Andy Burnham: The main agency through which the Government support medical and clinical research is the Medical Research Council (MRC). The MRC is an independent body funded by the Department of Trade and Industry via the Office of Science and Innovation.
In 2003-04, the latest year for which figures are available, the MRC spent £5.6 million on vision research. This research includes a project on genetic susceptibility to age-related macular degeneration (AMD). The project aims to identify the genetic factors involved in AMD. The MRC also supports collaborative research efforts into the cell biology of ocular diseases, and degenerative diseases of the retina; and in 2004 awarded a total of £1.3 million for research into retinal stem cell therapy.
The Department funds research to support policy and to provide the evidence needed to underpin quality improvement and service development in the national health service and, through its health technology assessment programme, is currently funding a study on wet AMD and two studies concerned with both wet and dry AMD. Details of these projects can be found on the programme's website at www.hta.nhsweb.nhs.uk.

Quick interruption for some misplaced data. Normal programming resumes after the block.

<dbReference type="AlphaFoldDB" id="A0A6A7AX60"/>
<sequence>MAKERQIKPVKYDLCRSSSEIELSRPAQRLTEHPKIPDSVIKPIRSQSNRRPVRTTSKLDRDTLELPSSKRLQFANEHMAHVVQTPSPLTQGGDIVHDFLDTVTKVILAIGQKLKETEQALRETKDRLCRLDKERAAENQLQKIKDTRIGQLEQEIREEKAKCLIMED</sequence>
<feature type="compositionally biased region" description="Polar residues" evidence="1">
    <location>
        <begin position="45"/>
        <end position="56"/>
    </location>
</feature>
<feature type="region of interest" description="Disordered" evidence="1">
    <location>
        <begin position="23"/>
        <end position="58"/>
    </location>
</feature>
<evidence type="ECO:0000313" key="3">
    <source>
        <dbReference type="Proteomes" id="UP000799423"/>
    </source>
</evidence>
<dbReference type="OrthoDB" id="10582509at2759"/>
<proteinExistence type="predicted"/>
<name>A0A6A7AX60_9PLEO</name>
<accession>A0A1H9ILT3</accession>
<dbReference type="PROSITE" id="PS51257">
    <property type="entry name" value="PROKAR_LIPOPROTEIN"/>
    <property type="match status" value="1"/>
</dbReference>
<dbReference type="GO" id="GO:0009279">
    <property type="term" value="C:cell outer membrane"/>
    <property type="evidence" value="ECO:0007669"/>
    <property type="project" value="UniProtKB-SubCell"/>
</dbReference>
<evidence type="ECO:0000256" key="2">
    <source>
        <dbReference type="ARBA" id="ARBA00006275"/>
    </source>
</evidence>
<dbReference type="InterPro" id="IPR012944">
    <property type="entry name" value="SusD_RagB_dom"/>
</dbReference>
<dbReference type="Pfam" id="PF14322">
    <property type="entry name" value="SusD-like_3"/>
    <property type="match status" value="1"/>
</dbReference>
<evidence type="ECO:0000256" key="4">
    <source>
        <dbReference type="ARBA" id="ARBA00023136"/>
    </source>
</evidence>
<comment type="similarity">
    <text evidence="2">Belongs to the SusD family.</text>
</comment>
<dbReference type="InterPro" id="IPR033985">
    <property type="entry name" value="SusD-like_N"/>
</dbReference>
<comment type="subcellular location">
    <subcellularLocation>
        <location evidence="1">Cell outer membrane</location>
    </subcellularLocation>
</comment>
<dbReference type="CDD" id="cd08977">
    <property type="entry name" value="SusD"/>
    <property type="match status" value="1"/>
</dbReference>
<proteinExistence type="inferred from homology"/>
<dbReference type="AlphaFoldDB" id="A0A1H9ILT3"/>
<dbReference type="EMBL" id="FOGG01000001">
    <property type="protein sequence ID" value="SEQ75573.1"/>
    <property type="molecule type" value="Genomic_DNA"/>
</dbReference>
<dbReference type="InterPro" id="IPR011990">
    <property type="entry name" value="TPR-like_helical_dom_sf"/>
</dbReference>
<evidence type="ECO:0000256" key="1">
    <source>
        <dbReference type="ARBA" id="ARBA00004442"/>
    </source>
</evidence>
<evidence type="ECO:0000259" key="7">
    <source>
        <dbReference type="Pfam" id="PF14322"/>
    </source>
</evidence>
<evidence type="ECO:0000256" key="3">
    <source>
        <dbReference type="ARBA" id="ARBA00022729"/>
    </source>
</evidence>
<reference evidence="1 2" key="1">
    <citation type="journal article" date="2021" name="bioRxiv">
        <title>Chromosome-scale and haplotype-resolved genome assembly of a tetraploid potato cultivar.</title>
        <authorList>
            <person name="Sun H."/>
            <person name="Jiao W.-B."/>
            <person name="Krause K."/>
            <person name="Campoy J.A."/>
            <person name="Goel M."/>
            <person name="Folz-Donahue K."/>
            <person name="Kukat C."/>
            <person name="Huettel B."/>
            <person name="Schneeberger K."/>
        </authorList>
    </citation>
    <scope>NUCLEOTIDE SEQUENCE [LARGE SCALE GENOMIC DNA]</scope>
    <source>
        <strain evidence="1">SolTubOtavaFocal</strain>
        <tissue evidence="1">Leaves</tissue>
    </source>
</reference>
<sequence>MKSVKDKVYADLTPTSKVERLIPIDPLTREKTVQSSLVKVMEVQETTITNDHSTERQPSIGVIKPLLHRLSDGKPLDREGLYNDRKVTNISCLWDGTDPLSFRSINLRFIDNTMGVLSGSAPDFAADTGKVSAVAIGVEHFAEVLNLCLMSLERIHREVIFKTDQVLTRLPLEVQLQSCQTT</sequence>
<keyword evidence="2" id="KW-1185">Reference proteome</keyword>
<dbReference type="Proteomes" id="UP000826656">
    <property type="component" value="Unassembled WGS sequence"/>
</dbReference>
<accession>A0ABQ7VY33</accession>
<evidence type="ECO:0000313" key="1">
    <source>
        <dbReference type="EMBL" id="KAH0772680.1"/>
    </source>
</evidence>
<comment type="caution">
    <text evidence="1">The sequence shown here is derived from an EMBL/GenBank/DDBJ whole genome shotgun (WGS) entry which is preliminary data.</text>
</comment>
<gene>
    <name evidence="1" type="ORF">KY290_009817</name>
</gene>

Over 75 per cent. of the Department's total expenditure on health research is devolved to and managed by NHS organisations. Details of individual projects including a number concerned with AMD can be found on the national research register at www.dh.gov.uk/research.
Mr. Laurence Robertson: To ask the Secretary of State for Health what estimate she has made of the number of midwives needed throughout the NHS; how many are employed in the NHS in (a) England and (b) Gloucestershire; what steps she (i) is taking, (ii) plans to take and (iii) has considered to reduce the shortage of midwives; and if she will make a statement. 
Mr. Ivan Lewis: Vacancy rates confirm that there is not a national shortage of midwives. The three-month vacancy rate for England has fallen from 3.3 per cent. in 2000 to 1.0 per cent. in 2006. The three-month vacancy rate in Avon, Gloucestershire and Wiltshire Strategic Health Authority was 0.6 per cent. in March 2006.
We met the target for 2,000 more midwives by 2005 ahead of schedule, and expect further increases in the work force as a result of increased training and return to practise. The 2005 work force census confirmed that there are more than 2,400 midwives employed in the national health service than there were in 2000.